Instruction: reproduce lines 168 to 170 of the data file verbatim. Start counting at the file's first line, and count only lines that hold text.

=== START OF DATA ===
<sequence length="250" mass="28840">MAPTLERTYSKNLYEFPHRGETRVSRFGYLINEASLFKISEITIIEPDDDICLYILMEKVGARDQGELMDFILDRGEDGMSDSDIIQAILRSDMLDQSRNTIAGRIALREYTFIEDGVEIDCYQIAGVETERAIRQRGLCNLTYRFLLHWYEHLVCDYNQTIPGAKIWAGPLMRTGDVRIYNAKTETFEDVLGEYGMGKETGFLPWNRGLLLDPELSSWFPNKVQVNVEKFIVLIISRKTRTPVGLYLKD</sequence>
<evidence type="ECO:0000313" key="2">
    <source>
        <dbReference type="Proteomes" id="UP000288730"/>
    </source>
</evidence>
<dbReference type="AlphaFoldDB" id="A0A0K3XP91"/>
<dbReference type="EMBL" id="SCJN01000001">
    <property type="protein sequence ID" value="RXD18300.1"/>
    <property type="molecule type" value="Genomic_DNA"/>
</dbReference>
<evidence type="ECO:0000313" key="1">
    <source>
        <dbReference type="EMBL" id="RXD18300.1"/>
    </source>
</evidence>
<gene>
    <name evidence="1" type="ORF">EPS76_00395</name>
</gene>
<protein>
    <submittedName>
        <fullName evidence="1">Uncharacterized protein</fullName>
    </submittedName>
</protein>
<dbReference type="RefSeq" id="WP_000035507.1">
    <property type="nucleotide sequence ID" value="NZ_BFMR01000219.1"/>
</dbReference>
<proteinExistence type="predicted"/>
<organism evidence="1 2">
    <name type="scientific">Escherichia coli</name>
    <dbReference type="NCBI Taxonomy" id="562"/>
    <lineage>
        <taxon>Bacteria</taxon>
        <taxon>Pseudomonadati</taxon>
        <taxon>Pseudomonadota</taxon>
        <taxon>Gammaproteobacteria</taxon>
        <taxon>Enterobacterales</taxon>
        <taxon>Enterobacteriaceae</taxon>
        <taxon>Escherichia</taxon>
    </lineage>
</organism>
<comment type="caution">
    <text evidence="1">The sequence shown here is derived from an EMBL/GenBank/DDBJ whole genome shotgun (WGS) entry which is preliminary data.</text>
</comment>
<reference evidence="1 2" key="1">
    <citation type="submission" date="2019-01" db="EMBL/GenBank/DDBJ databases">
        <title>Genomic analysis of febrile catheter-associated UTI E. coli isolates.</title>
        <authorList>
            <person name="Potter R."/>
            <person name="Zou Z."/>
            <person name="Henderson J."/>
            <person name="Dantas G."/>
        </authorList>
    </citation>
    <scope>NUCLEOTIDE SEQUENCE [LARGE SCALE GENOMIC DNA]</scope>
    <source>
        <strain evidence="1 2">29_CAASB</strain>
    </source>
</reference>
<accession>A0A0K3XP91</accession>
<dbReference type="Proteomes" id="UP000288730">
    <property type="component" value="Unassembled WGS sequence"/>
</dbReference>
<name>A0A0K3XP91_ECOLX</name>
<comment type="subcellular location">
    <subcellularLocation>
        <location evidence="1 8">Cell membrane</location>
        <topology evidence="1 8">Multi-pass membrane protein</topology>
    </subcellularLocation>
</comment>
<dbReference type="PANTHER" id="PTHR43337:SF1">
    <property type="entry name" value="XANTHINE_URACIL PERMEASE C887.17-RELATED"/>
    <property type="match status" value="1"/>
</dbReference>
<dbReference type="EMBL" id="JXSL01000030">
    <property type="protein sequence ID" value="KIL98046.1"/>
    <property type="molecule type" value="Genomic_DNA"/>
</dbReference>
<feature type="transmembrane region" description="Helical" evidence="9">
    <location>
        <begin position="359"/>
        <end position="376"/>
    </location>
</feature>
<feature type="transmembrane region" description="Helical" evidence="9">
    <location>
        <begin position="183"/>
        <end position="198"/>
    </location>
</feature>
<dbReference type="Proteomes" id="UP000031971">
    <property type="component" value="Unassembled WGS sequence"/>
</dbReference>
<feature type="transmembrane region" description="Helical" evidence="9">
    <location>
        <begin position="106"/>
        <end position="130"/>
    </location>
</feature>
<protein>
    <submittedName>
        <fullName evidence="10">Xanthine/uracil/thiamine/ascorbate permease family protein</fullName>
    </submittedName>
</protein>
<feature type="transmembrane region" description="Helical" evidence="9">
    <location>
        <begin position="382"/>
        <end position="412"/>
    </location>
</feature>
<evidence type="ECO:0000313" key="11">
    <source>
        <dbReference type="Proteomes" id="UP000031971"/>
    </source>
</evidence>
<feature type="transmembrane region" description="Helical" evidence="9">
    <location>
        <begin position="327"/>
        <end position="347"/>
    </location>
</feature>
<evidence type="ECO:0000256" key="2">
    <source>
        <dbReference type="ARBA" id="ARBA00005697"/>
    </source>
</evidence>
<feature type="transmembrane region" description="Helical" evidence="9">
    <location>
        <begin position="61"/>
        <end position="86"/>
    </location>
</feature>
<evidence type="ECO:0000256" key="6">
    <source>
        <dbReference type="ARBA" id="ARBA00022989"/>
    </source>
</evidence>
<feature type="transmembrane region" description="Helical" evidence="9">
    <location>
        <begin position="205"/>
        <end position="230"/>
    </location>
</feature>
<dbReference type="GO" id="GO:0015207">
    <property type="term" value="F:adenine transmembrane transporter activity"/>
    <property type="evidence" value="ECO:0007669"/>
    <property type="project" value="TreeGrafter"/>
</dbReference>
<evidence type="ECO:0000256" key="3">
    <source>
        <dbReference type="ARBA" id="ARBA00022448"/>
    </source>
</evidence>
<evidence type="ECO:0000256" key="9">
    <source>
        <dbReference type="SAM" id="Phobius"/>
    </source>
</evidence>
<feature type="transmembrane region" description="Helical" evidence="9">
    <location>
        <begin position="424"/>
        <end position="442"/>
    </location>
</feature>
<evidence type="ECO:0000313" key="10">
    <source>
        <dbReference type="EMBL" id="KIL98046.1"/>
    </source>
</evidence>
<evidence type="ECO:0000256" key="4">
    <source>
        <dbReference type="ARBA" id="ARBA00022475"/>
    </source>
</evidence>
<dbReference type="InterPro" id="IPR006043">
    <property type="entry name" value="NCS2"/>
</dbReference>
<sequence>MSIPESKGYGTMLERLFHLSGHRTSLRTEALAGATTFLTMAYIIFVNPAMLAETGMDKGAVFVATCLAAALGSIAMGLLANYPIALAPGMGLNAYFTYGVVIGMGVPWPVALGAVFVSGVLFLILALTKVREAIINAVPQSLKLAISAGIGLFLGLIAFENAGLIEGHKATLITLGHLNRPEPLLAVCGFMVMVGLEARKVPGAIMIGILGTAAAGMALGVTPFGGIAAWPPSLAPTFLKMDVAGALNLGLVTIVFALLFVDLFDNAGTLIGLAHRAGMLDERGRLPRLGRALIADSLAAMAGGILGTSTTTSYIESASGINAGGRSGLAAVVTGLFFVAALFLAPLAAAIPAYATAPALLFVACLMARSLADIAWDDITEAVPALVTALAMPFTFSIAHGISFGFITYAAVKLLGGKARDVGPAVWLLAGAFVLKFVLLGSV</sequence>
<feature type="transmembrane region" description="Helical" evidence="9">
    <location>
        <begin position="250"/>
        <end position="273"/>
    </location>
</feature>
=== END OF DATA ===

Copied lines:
    </source>
</evidence>
<evidence type="ECO:0000256" key="4">